Reform council rejects draft charter, new draft ahead

TF-1Thailand’s political path took a complicated turn last week when the National Reform Council voted to reject the draft constitution, necessitating the imminent formation of a new body to write a new draft of a national charter that will be acceptable to the people of Thailand.

The National Reform Council voted not to accept the draft constitution by a tally of 135 to 105. The Council was dissolved following the vote, as preordained in the government’s road map to restore democracy. A new reform assembly will be appointed shortly, as will a new 21-member committee to write an improved draft constitution. The committee will have 180 days to produce a new draft.

That draft will be submitted to the next reform assembly for consideration, followed by a national referendum in which the public will vote to accept or reject the new constitution. The period needed to produce a new draft will delay national elections for a new government by about six months, pushing their most likely date to the first half of 2017.

Several analysts attributed the rejection to disapproval of some contentious clauses such as allowing an unelected prime minister and the creation of a special council with the power to intervene and administer the country if the government is deadlocked an unable to function effectively during a time of crisis.

Although several opinion polls suggested that the public would have voted for the constitution, virtually all of Thailand’s political parties and several civil society groups and academics had criticized the draft because of its contentious clauses. Some had also said the new electoral system it prescribed was too complex and should have been simplified.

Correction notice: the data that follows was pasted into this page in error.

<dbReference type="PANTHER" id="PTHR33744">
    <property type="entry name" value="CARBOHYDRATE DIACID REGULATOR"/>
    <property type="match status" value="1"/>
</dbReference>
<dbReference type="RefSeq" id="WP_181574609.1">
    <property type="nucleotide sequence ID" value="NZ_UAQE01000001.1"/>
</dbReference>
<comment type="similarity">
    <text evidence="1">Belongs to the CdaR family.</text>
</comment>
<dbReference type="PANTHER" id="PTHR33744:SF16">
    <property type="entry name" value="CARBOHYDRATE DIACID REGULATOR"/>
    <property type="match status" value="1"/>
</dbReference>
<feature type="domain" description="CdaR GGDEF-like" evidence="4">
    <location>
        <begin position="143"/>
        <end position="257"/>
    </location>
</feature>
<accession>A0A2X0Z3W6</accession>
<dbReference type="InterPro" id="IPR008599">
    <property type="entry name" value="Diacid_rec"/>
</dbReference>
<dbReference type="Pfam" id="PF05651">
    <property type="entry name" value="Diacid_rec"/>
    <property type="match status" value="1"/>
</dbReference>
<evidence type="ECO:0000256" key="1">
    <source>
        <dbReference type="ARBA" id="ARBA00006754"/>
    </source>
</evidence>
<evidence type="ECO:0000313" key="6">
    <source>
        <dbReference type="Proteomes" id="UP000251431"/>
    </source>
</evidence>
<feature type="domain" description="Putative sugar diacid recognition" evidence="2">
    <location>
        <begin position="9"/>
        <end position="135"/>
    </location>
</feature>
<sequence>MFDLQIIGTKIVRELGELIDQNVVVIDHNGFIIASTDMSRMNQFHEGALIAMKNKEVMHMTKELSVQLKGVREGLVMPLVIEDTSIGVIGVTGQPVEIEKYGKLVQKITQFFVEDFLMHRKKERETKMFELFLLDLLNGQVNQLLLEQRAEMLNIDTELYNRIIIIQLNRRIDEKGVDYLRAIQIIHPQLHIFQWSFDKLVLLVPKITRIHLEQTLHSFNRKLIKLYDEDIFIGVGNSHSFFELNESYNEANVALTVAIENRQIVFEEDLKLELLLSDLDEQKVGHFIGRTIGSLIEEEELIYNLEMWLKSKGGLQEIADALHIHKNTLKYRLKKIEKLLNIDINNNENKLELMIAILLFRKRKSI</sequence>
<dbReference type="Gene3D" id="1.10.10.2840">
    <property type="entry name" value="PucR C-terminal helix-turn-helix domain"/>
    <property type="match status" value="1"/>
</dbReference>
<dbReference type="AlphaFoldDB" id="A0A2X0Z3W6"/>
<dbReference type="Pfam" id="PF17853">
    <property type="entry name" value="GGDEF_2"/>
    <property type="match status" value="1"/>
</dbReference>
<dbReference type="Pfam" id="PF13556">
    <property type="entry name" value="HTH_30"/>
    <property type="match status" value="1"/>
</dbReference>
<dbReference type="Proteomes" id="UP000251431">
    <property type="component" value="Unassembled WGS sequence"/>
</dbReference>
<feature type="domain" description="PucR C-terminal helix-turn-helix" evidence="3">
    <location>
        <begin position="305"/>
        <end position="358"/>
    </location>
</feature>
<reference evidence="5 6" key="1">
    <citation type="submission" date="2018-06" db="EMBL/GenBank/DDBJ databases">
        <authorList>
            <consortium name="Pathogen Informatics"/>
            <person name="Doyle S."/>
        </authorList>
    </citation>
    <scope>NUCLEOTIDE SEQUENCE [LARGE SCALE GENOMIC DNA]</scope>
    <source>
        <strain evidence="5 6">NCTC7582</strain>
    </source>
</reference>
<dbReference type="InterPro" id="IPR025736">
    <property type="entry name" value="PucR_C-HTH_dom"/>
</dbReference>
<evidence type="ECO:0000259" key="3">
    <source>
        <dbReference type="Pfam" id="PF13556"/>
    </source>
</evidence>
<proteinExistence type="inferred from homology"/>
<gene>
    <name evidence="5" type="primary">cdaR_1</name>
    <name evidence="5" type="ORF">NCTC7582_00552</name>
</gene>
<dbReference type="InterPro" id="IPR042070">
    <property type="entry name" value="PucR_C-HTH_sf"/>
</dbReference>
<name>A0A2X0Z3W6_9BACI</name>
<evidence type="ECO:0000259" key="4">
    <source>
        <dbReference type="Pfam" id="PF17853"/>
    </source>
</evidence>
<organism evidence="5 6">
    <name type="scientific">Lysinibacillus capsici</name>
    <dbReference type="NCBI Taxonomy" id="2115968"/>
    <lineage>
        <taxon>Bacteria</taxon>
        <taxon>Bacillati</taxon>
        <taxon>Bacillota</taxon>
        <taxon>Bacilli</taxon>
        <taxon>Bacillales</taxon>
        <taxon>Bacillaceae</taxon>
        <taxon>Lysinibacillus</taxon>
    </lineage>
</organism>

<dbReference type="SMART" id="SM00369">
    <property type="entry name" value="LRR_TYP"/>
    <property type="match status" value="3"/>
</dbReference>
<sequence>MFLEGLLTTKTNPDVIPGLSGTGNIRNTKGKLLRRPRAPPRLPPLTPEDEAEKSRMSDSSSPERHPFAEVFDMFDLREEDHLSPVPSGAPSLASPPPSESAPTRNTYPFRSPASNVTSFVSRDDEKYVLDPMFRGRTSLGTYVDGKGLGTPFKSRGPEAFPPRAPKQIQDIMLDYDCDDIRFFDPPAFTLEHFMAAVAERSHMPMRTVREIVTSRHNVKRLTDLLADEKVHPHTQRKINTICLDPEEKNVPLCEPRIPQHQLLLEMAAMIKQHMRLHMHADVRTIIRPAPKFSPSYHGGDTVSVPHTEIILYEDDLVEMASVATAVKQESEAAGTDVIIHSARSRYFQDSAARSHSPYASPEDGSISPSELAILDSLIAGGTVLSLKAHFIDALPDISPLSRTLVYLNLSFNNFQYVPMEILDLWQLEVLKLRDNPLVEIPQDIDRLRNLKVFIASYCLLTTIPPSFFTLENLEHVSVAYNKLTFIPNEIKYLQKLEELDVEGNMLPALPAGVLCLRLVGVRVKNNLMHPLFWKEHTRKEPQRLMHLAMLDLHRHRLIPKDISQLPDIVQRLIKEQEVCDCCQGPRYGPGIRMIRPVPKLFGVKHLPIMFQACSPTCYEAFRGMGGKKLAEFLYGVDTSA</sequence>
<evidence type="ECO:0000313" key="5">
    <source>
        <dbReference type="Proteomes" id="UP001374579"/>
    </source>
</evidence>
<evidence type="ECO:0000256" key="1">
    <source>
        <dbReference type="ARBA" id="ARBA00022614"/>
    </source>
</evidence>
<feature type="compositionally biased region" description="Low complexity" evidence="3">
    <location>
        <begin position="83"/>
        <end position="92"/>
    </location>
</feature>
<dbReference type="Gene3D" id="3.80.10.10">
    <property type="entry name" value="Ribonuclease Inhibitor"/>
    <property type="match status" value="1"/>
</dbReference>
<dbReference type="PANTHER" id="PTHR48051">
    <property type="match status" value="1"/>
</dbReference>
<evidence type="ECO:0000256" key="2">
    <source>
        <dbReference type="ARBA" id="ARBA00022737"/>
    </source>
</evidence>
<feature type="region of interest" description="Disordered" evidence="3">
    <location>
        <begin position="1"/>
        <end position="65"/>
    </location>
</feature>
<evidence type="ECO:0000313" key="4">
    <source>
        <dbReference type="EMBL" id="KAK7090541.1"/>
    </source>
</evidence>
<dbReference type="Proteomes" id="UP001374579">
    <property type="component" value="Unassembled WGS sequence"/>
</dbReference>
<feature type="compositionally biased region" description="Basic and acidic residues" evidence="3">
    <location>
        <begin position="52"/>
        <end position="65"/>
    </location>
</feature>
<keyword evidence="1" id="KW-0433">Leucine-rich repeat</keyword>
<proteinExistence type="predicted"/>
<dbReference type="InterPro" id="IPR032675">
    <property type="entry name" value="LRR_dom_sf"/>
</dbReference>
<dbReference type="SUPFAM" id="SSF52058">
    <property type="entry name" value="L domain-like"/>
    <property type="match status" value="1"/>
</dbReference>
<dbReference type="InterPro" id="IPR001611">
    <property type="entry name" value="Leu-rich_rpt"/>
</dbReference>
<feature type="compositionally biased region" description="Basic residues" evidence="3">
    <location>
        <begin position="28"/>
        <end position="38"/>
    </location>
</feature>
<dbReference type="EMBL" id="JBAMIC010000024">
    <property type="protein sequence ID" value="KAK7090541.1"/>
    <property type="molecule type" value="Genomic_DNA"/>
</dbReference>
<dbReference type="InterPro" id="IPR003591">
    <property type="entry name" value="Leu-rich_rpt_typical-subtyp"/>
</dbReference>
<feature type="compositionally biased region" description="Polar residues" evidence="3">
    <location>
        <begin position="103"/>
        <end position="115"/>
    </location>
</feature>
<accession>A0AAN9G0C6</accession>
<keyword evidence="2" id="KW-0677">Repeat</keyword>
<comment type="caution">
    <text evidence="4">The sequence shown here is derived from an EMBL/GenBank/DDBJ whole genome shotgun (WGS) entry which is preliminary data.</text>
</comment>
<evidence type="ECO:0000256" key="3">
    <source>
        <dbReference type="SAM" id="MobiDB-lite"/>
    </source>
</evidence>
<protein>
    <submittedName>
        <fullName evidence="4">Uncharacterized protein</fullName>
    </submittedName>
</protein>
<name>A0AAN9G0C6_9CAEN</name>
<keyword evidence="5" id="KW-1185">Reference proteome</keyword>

Although Prime Minister Prayut Chan-o-cha had voiced support for the draft, many members of the National Reform Council with military backgrounds voted against it. The Prime Minister had said that military members of the Council would be free to vote their conscience and would not be ordered to either approve or reject the charter. Of the 247members of the Council, 29 were military or police officers.

The new charter drafting committee will be formed within 30 days. The head of the previous 36-member drafting assembly, legal scholar and adviser to several governments Bowornsak Uwanno, said he would take responsibility for the failure of the draft to pass and would not participate in drafting the new version.

He expressed regret over the no vote, saying that the controversies over the contentious clauses had overshadowed the fact that the draft charter had been written to give average citizens more power and participation in governing the country.



Thailand Focus September 8, 2015
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